Mira Fauth-Bühler
,
Hans-Jürgen Rumpf
,
Henrietta Bowden-Jones
,
Afarin Rahimi-Movaghar
,
Thomas Chung
,
Elda Chan
,
Norharlina Bahar
,
Sophia Achab
,
Hae Kook Lee
,
Marc Potenza
,
Nancy Petry
,
Daniel Spritzer
,
Atul Ambekar
,
Jeffrey Derevensky
,
Mark D. Griffiths
,
Halley M. Pontes
,
Daria Kuss
,
Susumu Higuchi
,
Satoko Mihara
,
Sawitri Assangangkornchai
,
Manoj Sharma
,
Ahmad El Kashef
,
Patrick Ip
,
Michael Farrell
,
Emanuele Scafato
,
Natacha Carragher
, and
Vladimir Poznyak

Online gaming has greatly increased in popularity in recent years, and with this has come a multiplicity of problems due to excessive involvement in gaming. Gaming disorder, both online and offline, has been defined for the first time in the draft of 11th revision of the International Classification of Diseases (ICD-11). National surveys have shown prevalence rates of gaming disorder/addiction of 10%–15% among young people in several Asian countries and of 1%–10% in their counterparts in some Western countries. Several diseases related to excessive gaming are now recognized, and clinics are being established to respond to individual, family, and community concerns, but many cases remain hidden. Gaming disorder shares many features with addictions due to psychoactive substances and with gambling disorder, and functional neuroimaging shows that similar areas of the brain are activated. Governments and health agencies worldwide are seeking for the effects of online gaming to be addressed, and for preventive approaches to be developed. Central to this effort is a need to delineate the nature of the problem, which is the purpose of the definitions in the draft of ICD-11.

Open access

Including gaming disorder in the ICD-11: The need to do so from a clinical and public health perspective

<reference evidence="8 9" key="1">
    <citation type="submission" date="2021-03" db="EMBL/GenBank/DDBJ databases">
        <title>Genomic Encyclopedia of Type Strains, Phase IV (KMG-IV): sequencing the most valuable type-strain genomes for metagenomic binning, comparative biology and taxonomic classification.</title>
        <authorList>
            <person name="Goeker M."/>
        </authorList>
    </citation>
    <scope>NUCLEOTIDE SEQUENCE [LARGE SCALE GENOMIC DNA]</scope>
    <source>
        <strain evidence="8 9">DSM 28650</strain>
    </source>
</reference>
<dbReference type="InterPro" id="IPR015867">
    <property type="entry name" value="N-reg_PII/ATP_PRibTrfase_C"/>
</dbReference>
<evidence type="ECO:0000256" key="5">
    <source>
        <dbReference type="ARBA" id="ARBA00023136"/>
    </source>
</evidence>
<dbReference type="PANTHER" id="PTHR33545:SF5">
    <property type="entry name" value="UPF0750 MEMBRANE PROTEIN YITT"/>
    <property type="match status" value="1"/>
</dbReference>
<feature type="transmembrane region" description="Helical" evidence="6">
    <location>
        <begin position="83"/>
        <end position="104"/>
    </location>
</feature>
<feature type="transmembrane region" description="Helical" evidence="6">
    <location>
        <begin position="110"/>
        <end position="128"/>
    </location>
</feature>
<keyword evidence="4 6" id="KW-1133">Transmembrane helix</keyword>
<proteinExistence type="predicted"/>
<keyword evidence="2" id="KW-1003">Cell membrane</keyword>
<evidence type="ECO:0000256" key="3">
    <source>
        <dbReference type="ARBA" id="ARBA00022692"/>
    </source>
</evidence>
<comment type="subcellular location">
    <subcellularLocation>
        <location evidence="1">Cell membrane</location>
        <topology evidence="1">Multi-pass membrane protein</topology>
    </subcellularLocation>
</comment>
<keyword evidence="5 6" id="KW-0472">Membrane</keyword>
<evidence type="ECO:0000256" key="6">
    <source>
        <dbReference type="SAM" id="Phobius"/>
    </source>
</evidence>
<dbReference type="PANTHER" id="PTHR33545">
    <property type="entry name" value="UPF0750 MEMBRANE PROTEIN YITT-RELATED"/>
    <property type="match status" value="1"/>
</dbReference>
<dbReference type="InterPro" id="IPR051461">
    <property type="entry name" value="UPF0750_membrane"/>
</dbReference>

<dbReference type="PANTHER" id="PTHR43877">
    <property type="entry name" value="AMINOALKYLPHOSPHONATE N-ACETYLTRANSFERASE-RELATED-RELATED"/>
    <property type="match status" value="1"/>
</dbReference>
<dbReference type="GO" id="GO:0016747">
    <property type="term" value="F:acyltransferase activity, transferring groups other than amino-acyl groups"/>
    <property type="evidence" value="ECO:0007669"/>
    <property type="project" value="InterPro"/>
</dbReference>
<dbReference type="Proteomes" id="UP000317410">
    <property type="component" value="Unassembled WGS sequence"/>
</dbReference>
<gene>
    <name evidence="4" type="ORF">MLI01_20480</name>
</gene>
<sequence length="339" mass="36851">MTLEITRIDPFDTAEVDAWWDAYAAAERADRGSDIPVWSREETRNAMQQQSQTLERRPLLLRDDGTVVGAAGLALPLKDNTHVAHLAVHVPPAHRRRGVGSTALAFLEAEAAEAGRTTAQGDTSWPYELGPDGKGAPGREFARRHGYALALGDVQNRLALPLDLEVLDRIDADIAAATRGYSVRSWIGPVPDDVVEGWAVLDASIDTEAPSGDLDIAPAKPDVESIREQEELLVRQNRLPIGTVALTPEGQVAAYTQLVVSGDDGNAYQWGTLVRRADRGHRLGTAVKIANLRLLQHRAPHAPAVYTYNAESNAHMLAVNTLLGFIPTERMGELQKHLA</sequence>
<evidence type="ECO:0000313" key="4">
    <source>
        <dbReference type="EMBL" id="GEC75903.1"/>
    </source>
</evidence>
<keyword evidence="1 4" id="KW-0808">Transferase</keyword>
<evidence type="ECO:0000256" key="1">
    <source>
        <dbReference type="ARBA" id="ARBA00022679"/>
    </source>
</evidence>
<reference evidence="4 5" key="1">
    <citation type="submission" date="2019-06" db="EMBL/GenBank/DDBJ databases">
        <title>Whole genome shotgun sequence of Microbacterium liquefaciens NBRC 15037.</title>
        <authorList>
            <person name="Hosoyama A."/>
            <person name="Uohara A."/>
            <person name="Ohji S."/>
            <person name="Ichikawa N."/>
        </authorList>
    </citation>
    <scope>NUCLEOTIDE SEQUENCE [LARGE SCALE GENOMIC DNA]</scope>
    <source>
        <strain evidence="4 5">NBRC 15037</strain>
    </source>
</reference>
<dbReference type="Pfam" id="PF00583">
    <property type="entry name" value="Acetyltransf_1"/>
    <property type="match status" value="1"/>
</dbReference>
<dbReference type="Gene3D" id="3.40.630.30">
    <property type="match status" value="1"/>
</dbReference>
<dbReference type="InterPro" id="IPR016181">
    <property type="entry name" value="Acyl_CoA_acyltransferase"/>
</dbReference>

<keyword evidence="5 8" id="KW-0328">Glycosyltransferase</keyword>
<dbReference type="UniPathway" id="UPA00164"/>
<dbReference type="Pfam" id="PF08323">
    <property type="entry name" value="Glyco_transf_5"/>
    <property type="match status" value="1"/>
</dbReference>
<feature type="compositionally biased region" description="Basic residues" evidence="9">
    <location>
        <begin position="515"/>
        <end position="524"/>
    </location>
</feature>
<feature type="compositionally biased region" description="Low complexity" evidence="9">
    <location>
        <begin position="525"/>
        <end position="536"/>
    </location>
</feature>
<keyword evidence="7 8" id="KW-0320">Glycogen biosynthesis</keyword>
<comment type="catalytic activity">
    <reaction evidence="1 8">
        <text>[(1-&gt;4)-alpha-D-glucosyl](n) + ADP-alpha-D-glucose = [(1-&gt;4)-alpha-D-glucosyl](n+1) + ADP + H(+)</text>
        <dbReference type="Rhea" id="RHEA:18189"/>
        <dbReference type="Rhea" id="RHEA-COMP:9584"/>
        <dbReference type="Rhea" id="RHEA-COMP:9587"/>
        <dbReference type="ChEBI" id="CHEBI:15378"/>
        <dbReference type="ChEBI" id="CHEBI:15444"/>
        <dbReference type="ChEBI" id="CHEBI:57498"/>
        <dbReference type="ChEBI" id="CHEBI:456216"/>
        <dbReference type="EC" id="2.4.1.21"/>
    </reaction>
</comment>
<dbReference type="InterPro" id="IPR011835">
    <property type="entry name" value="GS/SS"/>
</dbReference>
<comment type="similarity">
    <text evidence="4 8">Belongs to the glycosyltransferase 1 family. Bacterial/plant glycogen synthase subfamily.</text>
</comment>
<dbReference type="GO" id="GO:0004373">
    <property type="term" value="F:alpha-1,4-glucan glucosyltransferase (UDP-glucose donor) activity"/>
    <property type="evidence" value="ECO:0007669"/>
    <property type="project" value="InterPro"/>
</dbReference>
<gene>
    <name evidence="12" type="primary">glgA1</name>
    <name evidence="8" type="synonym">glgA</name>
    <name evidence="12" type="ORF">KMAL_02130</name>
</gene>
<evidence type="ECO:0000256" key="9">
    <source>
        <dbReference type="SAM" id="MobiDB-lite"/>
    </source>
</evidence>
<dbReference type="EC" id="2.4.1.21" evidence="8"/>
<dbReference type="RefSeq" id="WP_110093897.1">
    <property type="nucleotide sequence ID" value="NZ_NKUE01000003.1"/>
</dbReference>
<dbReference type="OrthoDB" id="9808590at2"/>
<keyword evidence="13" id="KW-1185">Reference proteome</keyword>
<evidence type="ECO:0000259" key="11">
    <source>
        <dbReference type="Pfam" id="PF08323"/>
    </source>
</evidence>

Commentary on: A weak scientific basis for gaming disorder: Let us err on the side of caution (van Rooij et al., 2018)

Journal of Behavioral Addictions
Authors:
Hans-Jürgen Rumpf
,
Sophia Achab
,
Joël Billieux
,
Henrietta Bowden-Jones
,
Natacha Carragher
,
Zsolt Demetrovics
,
Susumu Higuchi
,
Daniel L. King
,
Karl Mann
,
Marc Potenza
,
John B. Saunders
,
Max Abbott
,
Atul Ambekar
,
Osman Tolga Aricak
,
Sawitri Assanangkornchai
,
Norharlina Bahar
,
Guilherme Borges
,
Matthias Brand
,
Elda Mei-Lo Chan
,
Thomas Chung
,
Jeff Derevensky
,
Ahmad El Kashef
,
Michael Farrell
,
Naomi A. Fineberg
,
Claudia Gandin
,
Douglas A. Gentile
,
Mark D. Griffiths
,
Anna E. Goudriaan
,
Marie Grall-Bronnec
,
Wei Hao
,
David C. Hodgins
,
Patrick Ip
,
Orsolya Király
,
Hae Kook Lee
,
Daria Kuss
,
Jeroen S. Lemmens
,
Jiang Long
,
Olatz Lopez-Fernandez
,
Satoko Mihara
,
Nancy M. Petry
,
Halley M. Pontes
,
Afarin Rahimi-Movaghar
,
Florian Rehbein
,
Jürgen Rehm
,
Emanuele Scafato
,
Manoi Sharma
,
Daniel Spritzer
,
Dan J. Stein
,
Philip Tam
,
Aviv Weinstein
,
Hans-Ulrich Wittchen
,
Klaus Wölfling
,
Daniele Zullino
, and
Vladimir Poznyak

The proposed introduction of gaming disorder (GD) in the 11th revision of the International Classification of Diseases (ICD-11) developed by the World Health Organization (WHO) has led to a lively debate over the past year. Besides the broad support for the decision in the academic press, a recent publication by van Rooij et al. (2018) repeated the criticism raised against the inclusion of GD in ICD-11 by Aarseth et al. (2017). We argue that this group of researchers fails to recognize the clinical and public health considerations, which support the WHO perspective. It is important to recognize a range of biases that may influence this debate; in particular, the gaming industry may wish to diminish its responsibility by claiming that GD is not a public health problem, a position which maybe supported by arguments from scholars based in media psychology, computer games research, communication science, and related disciplines. However, just as with any other disease or disorder in the ICD-11, the decision whether or not to include GD is based on clinical evidence and public health needs. Therefore, we reiterate our conclusion that including GD reflects the essence of the ICD and will facilitate treatment and prevention for those who need it.

Open access